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I Forge Iron


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Everything posted by jumbojak

  1. To be fair, in today's world "booting up" is as simple as pulling the phone from your pocket and swiping the screen.
  2. I have a stump anvil similar to the one in the photograph above. It seems somewhat limiting but I have considered welding catches and grinding different radii into the sides for just the reasons Glenn mentioned.
  3. Billings and Spencer was still forging simple carbon steel wrenches long after other makers had switched to more sophisticated alloys for their tools. If you get a closeup of the markings I might be able to roughly estimate the date and give a better idea of the alloy, though the end profiles certainly look like the older style which was produced into the 1920s. At one time B&S was a premium brand for adjustable and fixed end wrenches. They fell behind the times though and later attempt to modernize never gained much traction until the company was absorbed by Crescent Niagara and later killed by the Cooper Tool Group. The ones you have would probably make good candidates for repurposing. I have a small but growing collection of the old style Billings wrenches. They can be had very cheaply and I love the look of them. Especially the obstruction wrenches.
  4. Sewing isn't very hard. Planning a pouch or roll can be surprisingly difficult though. I recently made a roll for a set of wrenches and with a few eyelets tacked on the ends it'd make a handy punch/chisel holder thatthatbcould be easily brought back inside or tucked away.
  5. I would test the corrosion resistance of the bolts (studs?) which would tell you something about their potential uses, even if you don't determine the exact alloy. They might make good stock for outdoor fixtures or cooking utensils.
  6. I got halfway through that article and found myself wondering when they started making car bodies out of high speed steel. The next paragraph cleared it up though. Interesting research.
  7. A radio, yes. I should probably get one of those. The empty hole in the dash stares at me every day just begging for something to fill that space. A cup holder would be nice too.
  8. The Integra was somewhat famous for broken climate control cables. It's really a question of how much or little of the dash I have to remove to get to it! And a sticking brake caliper is coming between me and comfort. I'm on number two to replace now. The first was likely due to the previous owner compressing the rear piston with a pair of Channellocks thereby stripping the parking brake. Moving on to the front, I think it's likely due to the brake fluid having not been changed since 98. Brakes are marginally more important than comfort. I just wish it had been both rears as I already have pads for that. Grrrrr.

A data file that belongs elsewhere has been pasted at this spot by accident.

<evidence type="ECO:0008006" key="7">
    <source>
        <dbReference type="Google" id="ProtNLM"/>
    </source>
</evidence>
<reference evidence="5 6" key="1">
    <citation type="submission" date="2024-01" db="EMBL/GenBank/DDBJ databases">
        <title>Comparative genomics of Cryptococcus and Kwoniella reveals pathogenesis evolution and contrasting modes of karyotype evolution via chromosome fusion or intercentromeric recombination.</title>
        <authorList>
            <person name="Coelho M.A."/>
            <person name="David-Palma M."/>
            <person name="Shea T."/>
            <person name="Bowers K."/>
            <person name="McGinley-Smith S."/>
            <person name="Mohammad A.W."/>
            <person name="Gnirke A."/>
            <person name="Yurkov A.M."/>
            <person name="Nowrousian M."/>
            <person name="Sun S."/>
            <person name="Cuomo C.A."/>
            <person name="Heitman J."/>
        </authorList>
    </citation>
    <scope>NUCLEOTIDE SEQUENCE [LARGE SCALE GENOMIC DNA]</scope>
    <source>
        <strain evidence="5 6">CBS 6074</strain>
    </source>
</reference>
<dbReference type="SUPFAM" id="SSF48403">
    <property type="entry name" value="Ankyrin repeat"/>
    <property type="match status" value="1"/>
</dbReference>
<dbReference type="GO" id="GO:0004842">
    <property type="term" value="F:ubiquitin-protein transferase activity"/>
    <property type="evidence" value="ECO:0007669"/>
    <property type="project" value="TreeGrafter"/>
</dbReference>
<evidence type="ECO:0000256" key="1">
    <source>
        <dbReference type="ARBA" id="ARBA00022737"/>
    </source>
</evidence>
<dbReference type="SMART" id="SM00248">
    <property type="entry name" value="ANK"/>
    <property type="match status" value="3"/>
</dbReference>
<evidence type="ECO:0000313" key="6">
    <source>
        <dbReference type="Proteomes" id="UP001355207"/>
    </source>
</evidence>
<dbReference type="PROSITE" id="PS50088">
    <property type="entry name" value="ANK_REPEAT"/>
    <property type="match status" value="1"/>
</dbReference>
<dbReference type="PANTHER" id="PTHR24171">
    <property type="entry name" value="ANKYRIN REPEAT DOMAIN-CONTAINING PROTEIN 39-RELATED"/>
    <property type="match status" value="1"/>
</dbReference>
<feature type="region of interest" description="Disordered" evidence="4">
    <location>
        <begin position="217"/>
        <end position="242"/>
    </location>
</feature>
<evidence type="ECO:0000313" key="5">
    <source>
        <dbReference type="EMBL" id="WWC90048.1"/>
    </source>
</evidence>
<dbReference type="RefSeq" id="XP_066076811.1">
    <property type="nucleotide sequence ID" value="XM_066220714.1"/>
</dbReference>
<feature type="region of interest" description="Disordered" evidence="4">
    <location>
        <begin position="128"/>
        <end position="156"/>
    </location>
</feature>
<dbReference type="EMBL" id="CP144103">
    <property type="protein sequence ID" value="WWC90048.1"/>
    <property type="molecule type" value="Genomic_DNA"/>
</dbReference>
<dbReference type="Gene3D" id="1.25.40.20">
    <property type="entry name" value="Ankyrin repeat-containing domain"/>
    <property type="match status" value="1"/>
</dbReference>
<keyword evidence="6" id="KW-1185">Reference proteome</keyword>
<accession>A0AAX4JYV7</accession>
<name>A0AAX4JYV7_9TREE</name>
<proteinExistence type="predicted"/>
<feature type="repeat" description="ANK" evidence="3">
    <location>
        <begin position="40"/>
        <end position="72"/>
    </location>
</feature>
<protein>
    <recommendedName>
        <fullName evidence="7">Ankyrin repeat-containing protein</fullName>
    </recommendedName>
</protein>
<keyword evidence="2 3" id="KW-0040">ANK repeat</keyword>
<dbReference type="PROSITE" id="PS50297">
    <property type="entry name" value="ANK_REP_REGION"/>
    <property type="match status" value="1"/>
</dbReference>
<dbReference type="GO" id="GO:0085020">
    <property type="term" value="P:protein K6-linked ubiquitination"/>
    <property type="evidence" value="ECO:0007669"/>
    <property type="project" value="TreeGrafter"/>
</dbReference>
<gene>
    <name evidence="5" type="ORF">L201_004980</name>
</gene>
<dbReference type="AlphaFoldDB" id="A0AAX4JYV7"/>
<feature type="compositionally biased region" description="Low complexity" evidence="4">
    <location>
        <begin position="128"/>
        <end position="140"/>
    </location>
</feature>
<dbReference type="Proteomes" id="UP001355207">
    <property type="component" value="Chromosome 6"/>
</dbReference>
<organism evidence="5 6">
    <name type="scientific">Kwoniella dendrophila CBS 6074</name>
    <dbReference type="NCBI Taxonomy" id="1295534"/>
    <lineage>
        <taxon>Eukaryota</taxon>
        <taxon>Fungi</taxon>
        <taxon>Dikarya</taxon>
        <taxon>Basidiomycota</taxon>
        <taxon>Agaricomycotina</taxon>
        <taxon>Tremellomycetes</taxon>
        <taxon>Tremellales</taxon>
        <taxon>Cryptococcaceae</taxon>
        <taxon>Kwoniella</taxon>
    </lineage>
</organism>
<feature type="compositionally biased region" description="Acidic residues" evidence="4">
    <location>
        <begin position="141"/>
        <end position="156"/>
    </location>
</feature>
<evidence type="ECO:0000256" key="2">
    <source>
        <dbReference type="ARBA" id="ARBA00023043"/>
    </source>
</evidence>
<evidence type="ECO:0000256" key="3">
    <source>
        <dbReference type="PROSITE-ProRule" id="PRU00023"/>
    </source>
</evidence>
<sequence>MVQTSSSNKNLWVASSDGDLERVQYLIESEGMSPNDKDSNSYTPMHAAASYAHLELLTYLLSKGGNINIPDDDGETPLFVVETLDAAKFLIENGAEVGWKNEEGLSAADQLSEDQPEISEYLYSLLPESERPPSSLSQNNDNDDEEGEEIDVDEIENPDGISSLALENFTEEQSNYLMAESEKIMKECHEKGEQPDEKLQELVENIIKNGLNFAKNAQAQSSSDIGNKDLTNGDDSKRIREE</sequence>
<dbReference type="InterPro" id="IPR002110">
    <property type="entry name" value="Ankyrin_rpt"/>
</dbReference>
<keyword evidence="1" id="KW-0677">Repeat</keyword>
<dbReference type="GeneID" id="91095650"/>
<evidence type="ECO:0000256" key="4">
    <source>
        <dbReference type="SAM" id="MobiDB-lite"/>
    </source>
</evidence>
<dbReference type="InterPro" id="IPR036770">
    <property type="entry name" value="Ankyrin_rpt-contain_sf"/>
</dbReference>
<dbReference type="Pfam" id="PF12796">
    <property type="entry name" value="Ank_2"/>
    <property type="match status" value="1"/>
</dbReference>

9. Staying cool in the car? I still haven't found the motivation to figure out why my "new" 98 Acura's heat won't turn off. I can turn the blower off but heat still radiates from the dash. Most likely a broken cable but I haven't been bothered enough to crawl under the dash yet and figure it out. By July maybe... if I don't die of heatstroke by then...
  10. I can't speak to PFERD but at least some of the Grobet USA files are made in India. I discovered that while looking for some smaller saw files so check the COO before you shell out any cash for their products. The Indian Grobets looked terrible in the photographs I looked at and not exactly cheap either.
  11. Well, I'm officially past the two week point without a cigarette. A girl I work with walked back in the other day after taking a smoke break and smelled absolutely scruptuous, but I resisted the urge to stop on the way home to buy a pack. Hopefully I'm out of the woods now. I've been using a vape pen just to maintain sanity but it's not the same. I'll give it another week and start turning it down to get off of nicotine completely.
  12. If we're talking about blacksmithing tools I generally pass whenever someone knows (or thinks...) that a particular item is a blacksmithing tool. The price ends up way too high in that case. I've seen damaged hammers priced higher than new ones you could buy at a local hardware store because the hammer in question was a rusty cross peen and therefore an antique blacksmithing tool. For other types of tools I normally steer clear of the gimmicky stuff that seems to end up at thrift stores a few seasons after it's advertized on TV. While I usually buy hand saws if the price is $5 or less I toss the newer models back in the pile as they can't be sharpened reasonably. Pliers I will go for if a brand is visible and I can look it up, the knock offs stay where I find them. I don't buy used screwdrivers unless it's something I'm reallllly set on getting like the old SnapOns with the nice handles. Sockets and wrenches are usually priced smilarly to new, so it'd have to be something interesting like an SK, Wright, Proto, or Armstrong to get my attention. Power tools get purchased if it's a really good deal. I've found that older corded drills can be had for $5 or less and having a supply comes in handy. I'll pay six if the chuck key is part of the deal. Bench grinders, drill presses, table and miter saws etc., tend to be out of my price range but I keep my eyes open for other folks and might just be convinced to fork over some of my own cash if the deal is too good to pass up.
  13. I've never run a gas forge so this may be completely off base but wouldn't having your forge mounted that high run a serious risk of burning all the hair off of your head? I think Thomas Powers mentioned doing a demonstration where he singed the hair from his arm by passing it in front of the opening. Just a thought.